So you know that labor costs are rising sharply, that they’re one of the largest components of your projects, and that midstream companies have historically had low visibility into them. In this final installment of our Labor Deep Dive, we’ll arm you with the top 3 tools that you need to respond to the labor shortage.
1 Properly Account for Labor Costs in Project Planning
Fast rising labor costs increase the difficulty of accurately estimating costs for projects that will begin months or years in the future. In order to account for those changes, midstream companies need to develop two internal capabilities:
First, they'll need to develop insight into the labor conditions of each region in which they operate. This process is critical to assessing and responding to risk in ongoing projects and to making strategic investment decisions about future ones. Midstream companies should collect data on the following indicators of the labor market in each relevant region:
- What does the full labor pool look like? How many skilled workers are there? What percentage of them are new entrants? How many are expected to retire in the next decade?
- What is the skill level of the labor pool in the region?
- What is extent of regional competition for skilled labor in the Oil & Gas industry?
- What are current and historical wages in the region? Have wages been volatile? What does the forecast look like for wages in the next few years?
- To what extent does the region favor union vs. non-union labor?
With information on the labor market at hand, midstream companies should then develop standardized variables by which to assess each region (ex: Region A is high union, high wage, high skill). This process allows companies to compare regions along the same baseline and to make strategic decisions about where to invest in further growth.
Second, midstream companies must be able to predict and account for changes in labor costs over time. The most strategic companies will use project cost models alongside their cost forecasting to understand the extent to which an increase in wages affects the profitability of an entire project.
To do that, companies should maintain a central database of historical wage information and analyze average increases over time, supplementing those measures of inflation with market-specific predictions from internal experts or industry publications. Estimation teams should then agree upon standard labor escalation factors in order to ensure that all future project cost estimates are comparable to one another.
By accounting for changes in labor costs, midstream companies can use estimates to invest in areas that are less exposed to labor shocks, to evaluate projects with full cost visibility in order to prevent overruns, and to establish plans to mitigate expected price increases.
2 Develop Robust Recruiting and Skill Development Programs
You can’t control the supply market, but you can respond to it in a way that eliminates the impact of the most severe price fluctuations. We recommend the following four strategies for creating a human resource pipeline equipped to handle a supply market in crisis:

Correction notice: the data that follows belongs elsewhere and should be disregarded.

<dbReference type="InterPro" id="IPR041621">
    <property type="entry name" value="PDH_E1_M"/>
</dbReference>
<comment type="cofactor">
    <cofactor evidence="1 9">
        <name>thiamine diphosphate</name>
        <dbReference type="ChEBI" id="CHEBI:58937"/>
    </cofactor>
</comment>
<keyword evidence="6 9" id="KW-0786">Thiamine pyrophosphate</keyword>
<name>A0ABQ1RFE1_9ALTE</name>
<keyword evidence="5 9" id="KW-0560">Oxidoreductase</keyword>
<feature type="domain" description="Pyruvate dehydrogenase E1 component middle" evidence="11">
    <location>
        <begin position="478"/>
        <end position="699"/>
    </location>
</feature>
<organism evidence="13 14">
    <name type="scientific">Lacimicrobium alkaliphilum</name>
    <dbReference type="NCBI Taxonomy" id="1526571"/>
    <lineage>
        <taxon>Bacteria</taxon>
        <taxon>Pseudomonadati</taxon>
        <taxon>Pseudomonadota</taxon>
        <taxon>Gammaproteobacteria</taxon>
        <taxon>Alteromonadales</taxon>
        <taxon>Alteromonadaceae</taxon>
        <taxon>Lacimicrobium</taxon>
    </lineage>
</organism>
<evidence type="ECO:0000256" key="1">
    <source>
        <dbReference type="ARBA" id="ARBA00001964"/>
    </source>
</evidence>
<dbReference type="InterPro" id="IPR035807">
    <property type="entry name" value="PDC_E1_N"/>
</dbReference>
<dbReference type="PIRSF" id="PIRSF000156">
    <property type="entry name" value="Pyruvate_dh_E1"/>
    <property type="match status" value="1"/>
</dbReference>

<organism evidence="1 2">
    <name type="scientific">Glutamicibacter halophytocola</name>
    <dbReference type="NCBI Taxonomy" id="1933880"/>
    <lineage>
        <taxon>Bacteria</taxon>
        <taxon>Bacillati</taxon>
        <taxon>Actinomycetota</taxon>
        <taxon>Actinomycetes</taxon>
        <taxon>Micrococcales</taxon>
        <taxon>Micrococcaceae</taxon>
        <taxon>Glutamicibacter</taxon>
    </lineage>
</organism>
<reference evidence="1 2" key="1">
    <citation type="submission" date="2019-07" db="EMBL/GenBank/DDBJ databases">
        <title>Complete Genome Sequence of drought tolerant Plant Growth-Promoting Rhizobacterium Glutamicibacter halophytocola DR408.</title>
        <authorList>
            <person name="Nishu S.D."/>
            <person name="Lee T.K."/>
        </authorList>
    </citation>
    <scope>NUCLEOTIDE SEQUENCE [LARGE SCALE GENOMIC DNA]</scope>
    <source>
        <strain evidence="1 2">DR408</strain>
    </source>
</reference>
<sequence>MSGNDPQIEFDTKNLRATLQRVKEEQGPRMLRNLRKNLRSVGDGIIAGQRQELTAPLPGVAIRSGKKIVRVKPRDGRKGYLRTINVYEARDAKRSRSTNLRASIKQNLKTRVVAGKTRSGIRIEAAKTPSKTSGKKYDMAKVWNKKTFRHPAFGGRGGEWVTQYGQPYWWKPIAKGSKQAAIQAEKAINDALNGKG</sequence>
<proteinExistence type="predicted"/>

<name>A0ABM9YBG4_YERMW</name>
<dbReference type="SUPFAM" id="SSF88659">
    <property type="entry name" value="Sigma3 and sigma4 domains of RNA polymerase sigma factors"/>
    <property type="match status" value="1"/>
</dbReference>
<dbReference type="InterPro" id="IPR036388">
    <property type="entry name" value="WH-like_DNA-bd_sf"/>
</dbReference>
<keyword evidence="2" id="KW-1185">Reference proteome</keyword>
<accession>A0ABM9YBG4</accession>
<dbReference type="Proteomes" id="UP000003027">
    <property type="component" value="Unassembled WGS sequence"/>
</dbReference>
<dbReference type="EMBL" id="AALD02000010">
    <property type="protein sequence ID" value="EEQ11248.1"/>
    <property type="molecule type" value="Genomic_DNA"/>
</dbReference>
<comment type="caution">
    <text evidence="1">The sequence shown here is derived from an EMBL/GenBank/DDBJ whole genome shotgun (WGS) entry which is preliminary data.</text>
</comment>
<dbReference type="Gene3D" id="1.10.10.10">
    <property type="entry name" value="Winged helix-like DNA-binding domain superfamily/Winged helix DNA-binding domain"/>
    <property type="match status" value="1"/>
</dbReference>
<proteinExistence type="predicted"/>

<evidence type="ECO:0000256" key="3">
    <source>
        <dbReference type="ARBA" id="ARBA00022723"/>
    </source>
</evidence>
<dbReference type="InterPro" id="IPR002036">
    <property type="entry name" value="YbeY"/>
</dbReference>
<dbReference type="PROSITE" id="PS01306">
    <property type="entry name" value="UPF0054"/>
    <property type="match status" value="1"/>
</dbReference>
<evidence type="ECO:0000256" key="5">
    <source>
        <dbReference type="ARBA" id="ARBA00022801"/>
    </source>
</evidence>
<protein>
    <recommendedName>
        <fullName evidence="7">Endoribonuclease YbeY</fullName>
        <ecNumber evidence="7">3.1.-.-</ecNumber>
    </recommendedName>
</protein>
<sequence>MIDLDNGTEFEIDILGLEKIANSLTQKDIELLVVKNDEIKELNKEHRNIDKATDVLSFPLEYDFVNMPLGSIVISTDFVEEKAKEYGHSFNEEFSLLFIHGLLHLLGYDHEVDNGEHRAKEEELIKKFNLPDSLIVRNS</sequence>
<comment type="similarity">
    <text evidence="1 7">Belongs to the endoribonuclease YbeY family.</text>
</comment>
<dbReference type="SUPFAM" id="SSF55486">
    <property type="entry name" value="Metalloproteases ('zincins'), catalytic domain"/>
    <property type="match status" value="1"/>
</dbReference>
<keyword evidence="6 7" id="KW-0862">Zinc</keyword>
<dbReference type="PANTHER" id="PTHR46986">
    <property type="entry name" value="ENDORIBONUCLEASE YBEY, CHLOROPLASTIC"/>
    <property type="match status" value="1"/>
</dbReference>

First, the most successful midstream companies will act immediately to preserve the knowledge of their remaining veteran workers. That means making it a priority to invest in initiatives that record the insights of the longest-serving workers and ensuring that the results are disseminated to new entrants.
Second, companies should institute longer, more standardized training periods for both internal and external workers. Because midstream companies can rely less and less on knowledge transfer in field, it is a critical priority to ensure that workers have the skills and knowledge to complete their work safely and quickly. Companies with the best training programs will reap the dividends on multi-year contracts with workers that have been given the tools to work efficiently, safely, and quickly.
Third, the most strategic companies will reduce their reliance on outsourced labor by developing an internal labor pipeline that is able to flex to the needs of the market. When wages are low, midstream companies can afford to outsource more labor, but outsourcing also exposes midstream companies to price shocks when wages rise once more. Companies must have the ability to at least temporarily substitute their own workforce for outsourced labor in order to protect themselves from the most extreme spikes.
Finally, in a competitive market, independent workers will gravitate toward the companies with the best records for safety, training, development, and engagement. Midstream companies ought to begin thinking about creating broader human resource strategies and protocols that ensure that they’ll be able to attract enough workers to get their projects executed on time and on budget.
3 Implement Strategic Buying Strategies
The most strategic supply chain and procurement organizations implement multi-year buying strategies that account for expected changes in their supply markets.
Midstream companies that hope to mitigate the impact of the labor shortage should lock in relatively lower labor prices today before they rise even higher. This chart summarizes our energy experts’ advice on executing labor contracts in the next 3 years.
When possible, long-term contracts with construction and engineering firms will ensure that the most strategic midstream companies will reap the benefits of their early sourcing efforts while more myopic companies will bear the brunt of cost pressures.
Source: PowerAdvocate analysis, “Skills Shortages in a Booming Market” FMI Corporation